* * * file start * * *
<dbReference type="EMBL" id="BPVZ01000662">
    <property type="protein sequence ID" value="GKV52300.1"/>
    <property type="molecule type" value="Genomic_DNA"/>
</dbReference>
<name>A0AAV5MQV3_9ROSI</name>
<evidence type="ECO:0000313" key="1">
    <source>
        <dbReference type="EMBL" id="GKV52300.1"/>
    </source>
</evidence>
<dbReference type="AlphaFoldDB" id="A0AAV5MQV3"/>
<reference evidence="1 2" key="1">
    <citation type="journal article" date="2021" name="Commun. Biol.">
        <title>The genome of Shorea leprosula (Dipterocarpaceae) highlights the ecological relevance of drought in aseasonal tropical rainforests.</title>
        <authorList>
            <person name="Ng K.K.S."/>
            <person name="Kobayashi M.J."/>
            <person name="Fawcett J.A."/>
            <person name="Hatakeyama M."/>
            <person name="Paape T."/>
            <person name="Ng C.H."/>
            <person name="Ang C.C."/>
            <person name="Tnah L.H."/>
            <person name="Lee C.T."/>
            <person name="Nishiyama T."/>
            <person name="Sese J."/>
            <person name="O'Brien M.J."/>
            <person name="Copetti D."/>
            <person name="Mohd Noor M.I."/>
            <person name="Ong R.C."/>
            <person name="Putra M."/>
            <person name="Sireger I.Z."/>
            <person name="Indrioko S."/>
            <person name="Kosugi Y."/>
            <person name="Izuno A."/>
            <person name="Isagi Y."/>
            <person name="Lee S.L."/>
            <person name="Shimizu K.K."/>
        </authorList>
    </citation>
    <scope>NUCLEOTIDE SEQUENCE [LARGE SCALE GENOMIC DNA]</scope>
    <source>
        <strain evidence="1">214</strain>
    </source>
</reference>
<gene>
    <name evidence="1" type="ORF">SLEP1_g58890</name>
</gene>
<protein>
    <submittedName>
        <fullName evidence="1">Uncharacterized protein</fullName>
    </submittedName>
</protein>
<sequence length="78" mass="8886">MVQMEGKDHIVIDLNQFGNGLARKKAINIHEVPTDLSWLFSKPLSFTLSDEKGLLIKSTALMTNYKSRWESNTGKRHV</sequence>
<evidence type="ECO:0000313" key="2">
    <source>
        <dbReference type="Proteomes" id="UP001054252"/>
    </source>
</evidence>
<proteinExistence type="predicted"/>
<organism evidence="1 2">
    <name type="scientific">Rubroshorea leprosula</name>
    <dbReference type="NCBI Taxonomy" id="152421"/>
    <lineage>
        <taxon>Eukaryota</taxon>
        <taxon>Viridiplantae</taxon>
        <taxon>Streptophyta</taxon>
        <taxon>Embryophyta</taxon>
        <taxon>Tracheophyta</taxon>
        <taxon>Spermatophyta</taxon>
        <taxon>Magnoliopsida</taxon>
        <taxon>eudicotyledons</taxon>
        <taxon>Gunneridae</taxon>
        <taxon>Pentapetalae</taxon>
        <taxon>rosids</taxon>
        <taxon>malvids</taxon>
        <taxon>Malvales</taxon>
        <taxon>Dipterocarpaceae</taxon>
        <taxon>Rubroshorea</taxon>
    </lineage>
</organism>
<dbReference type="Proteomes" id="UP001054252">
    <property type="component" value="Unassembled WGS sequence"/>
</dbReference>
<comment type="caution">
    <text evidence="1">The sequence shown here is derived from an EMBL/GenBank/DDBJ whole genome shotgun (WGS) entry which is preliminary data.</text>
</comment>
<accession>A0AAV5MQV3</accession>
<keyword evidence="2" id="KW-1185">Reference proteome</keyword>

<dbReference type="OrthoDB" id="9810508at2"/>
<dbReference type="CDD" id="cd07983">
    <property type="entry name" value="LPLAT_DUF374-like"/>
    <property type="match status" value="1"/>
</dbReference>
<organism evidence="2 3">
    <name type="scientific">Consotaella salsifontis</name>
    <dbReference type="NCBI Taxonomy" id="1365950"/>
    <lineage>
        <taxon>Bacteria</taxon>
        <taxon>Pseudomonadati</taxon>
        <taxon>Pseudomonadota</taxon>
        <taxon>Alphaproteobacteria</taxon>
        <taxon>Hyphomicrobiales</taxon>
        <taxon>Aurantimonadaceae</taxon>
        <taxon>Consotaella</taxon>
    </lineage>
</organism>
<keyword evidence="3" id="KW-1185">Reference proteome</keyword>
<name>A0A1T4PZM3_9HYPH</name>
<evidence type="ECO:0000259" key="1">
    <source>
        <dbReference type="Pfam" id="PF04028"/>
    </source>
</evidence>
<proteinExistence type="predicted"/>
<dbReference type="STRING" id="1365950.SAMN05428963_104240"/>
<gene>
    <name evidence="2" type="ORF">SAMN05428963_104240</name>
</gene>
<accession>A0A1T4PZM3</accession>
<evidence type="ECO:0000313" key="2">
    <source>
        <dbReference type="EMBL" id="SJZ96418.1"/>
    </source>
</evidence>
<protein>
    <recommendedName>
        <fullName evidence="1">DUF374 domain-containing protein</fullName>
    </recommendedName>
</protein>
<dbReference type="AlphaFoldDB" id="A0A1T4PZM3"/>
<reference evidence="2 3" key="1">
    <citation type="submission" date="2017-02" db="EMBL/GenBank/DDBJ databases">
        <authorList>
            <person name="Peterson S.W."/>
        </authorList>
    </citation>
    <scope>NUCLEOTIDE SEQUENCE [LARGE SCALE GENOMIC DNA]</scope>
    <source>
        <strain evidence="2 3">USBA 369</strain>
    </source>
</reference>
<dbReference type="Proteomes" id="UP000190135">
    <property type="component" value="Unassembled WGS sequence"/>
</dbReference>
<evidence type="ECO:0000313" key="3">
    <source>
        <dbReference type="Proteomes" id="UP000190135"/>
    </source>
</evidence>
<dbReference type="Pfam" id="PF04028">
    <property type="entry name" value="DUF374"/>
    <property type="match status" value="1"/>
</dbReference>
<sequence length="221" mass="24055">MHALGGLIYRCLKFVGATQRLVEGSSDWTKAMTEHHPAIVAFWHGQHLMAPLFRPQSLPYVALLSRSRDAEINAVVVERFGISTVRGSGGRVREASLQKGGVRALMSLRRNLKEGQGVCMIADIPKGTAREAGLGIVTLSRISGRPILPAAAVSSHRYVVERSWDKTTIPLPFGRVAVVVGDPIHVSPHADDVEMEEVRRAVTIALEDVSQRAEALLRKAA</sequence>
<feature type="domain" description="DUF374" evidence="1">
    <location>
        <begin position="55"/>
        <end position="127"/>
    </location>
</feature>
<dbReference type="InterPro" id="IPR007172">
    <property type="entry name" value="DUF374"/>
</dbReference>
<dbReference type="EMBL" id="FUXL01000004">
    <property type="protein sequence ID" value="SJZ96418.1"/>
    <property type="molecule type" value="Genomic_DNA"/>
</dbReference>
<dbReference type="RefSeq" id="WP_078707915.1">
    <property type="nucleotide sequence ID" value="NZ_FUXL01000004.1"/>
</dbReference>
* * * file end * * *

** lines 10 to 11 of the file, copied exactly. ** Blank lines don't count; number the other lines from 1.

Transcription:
</evidence>
<dbReference type="AlphaFoldDB" id="A0AAV5MQV3"/>